Sites of Community Importance (SCIs) are the pre-requisite step for establishing Special Areas of Conservation (SACs). Special Areas of Conservation (SACs) and Special Protection Areas (SPAs) form the Natura 2000 network. In turn, the Natura 2000 network forms part of the Emerald Network of Areas of Special Conservation Interest (ASCIs) and is considered the EU’s contribution to the Emerald Network.
Sites of Community Importance (SCIs) are established under the European Union Habitats Directive (92/43/EEC). Article 1(k) of the Habitats Directive defines an SCI as “a site which, in the biogeographical region or regions to which it belongs, contributes significantly to the maintenance or restoration at a favourable conservation status of a natural habitat type or of a species and may also contribute significantly to the coherence of Natura 2000, and/or contributes significantly to the maintenance of biological diversity within the biogeographic region or regions concerned.” 1
According to the Habitats Directive, the area of the European Union contains 9 biogeographical regions: 2
- Alpine (which includes the Pyrenees, the Alps, the Carpathian mountains and parts of Scandinavia)
- Boreal (Estonia, Latvia, Lithuania, Finland and parts of Sweden)
- Macronesian (Madeira, Azores and Canary Islands)
- Pannonian (Hungary and parts of the Czech Republic, Romania and Slovakia)
- Black Sea region (parts of Bulgaria and Romania)
The Habitats Directive includes criteria for the selection of habitats and species of interest. Based on those criteria, Annex I and Annex II of the Habitats Directive contain a list of habitats and species that are considered to be of “community interest”. Member States of the European Union assess their territories scientifically in order to identify SCIs which would contribute to the conservation of the habitats and species of Annexes I and II, which they then suggest to the European Commission. The European Commission holds scientific seminars for each biogeographical region, where the proposed sites are evaluated and the final list of SCIs are approved.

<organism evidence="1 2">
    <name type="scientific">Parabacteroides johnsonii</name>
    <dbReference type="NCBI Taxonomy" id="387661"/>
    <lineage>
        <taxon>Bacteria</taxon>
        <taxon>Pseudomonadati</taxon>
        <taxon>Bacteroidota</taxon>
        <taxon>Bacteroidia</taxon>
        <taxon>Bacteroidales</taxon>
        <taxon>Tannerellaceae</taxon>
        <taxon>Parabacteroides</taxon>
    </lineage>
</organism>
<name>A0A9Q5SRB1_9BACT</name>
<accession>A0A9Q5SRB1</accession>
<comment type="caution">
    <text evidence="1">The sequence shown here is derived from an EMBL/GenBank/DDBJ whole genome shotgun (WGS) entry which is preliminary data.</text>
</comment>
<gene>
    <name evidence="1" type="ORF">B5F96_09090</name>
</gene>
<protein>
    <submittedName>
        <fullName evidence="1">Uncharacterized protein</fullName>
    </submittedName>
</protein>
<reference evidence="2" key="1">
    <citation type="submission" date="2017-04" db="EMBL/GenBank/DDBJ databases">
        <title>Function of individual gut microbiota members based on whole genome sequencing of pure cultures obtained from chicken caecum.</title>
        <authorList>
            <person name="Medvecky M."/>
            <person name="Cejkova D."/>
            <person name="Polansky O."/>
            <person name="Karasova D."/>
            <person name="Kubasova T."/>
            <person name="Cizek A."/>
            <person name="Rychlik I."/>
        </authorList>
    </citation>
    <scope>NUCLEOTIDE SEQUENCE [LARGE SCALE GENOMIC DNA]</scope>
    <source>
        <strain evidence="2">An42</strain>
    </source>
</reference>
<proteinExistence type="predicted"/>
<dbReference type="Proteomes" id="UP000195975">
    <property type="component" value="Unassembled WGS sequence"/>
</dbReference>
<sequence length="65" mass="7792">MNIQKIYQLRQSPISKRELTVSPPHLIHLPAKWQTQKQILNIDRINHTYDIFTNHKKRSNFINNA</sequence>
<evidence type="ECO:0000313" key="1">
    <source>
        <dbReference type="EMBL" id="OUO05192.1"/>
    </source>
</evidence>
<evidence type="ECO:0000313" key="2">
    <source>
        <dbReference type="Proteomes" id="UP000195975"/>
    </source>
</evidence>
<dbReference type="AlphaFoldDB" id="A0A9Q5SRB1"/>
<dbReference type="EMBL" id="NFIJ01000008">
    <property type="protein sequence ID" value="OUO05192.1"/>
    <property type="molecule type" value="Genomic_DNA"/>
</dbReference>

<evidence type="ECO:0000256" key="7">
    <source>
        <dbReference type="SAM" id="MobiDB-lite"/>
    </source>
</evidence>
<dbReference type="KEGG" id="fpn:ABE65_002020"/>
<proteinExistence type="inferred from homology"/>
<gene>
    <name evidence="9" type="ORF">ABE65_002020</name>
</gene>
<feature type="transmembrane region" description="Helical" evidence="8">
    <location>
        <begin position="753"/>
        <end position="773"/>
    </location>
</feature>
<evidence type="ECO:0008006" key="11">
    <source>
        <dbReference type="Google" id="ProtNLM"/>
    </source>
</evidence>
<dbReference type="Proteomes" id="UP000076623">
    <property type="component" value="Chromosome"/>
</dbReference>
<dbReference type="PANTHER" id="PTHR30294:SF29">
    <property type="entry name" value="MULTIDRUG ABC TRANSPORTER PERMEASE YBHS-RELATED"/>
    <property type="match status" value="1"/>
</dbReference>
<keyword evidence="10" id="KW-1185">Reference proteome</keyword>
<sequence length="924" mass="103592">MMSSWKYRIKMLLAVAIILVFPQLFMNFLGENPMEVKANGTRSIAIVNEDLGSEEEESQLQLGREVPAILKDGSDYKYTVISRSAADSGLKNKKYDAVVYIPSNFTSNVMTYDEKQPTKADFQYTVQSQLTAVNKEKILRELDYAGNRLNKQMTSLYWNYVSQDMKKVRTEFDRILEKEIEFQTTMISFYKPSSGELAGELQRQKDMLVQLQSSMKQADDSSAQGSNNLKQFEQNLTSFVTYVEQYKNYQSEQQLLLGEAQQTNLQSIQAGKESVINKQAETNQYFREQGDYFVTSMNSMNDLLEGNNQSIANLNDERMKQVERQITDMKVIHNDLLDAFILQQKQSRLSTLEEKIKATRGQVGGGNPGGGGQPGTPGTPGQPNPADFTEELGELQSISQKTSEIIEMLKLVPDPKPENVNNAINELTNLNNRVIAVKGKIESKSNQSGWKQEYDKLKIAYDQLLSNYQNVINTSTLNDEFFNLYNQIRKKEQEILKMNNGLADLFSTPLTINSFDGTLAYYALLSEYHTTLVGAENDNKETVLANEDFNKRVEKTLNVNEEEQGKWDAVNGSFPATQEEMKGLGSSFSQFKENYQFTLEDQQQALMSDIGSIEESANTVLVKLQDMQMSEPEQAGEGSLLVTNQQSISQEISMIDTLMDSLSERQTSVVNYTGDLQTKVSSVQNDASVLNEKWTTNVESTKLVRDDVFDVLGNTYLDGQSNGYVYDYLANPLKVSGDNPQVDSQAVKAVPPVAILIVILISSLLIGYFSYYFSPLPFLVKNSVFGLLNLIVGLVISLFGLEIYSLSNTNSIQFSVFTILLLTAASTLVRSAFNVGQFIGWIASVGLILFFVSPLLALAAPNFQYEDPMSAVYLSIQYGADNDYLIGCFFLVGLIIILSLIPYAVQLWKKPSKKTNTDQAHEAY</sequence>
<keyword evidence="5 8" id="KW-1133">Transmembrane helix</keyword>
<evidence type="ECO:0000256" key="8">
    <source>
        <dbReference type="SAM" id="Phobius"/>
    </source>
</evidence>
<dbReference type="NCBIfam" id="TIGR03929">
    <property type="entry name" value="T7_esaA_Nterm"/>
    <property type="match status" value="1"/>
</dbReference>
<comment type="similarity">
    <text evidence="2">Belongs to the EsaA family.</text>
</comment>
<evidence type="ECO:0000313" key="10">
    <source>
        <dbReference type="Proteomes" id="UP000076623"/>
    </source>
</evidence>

As soon as an SCI is approved, it becomes subject to Articles 6 (2), (3) and (4) of the Habitats Directive. These Articles require Member States to: 1
- Avoid the deterioration of the habitats and species of the site
- Undertake appropriate assessments for projects which may have a significant effect on the habitats and species site
- Take all compensatory measures necessary if a project with negative effects must be carried out for reasons of overriding public interest.
Once the SCI is approved, the Member State must designate it as a Special Area of Conservation (SAC) ‘as soon as possible and within six years at the most’ (Article 4.2) 1. Changing the status of the site from an SCI to an SAC enforces Article 6 (1) of the Habitats Directive onto the site, which states that Member States shall establish the necessary conservation measures for the habitats and species of Annexes I and II which are present in the given SACs 3. Therefore, while SCIs have a degree of protection based on Articles 6(2) – 6(4), the designation of SACs triggers the implementation of Article 6.1, sites must be designated as SACs in order for the full conservation measures of the Habitats Directive, i.e. all of Article 6, to be applicable. 4
SCIs are the pre-requisite step for establishing SACs. Special Areas of Conservation (SACs) and Special Protection Areas (SPAs) form the Natura 2000 network. In turn, the Natura 2000 network forms part of the Emerald Network of Areas of Special Conservation Interest (ASCIs) and is considered the EU’s contribution to the Emerald Network.
- Council Directive 92/43/EEC of 21 May 1992 on the conservation of natural habitats and of wild fauna and flora (Habitats Directive)
- European Commission. Environment. Natura 2000 sites - Habitats Directive
- European Commission. Commission Note on the Designation of Special Areas of Conservation (SACs) 2012.
- European Commission. Managing Natura 2000 sites: The provisions of Article 6 of the ‘Habitats’ Directive 92/43/EEC (2000)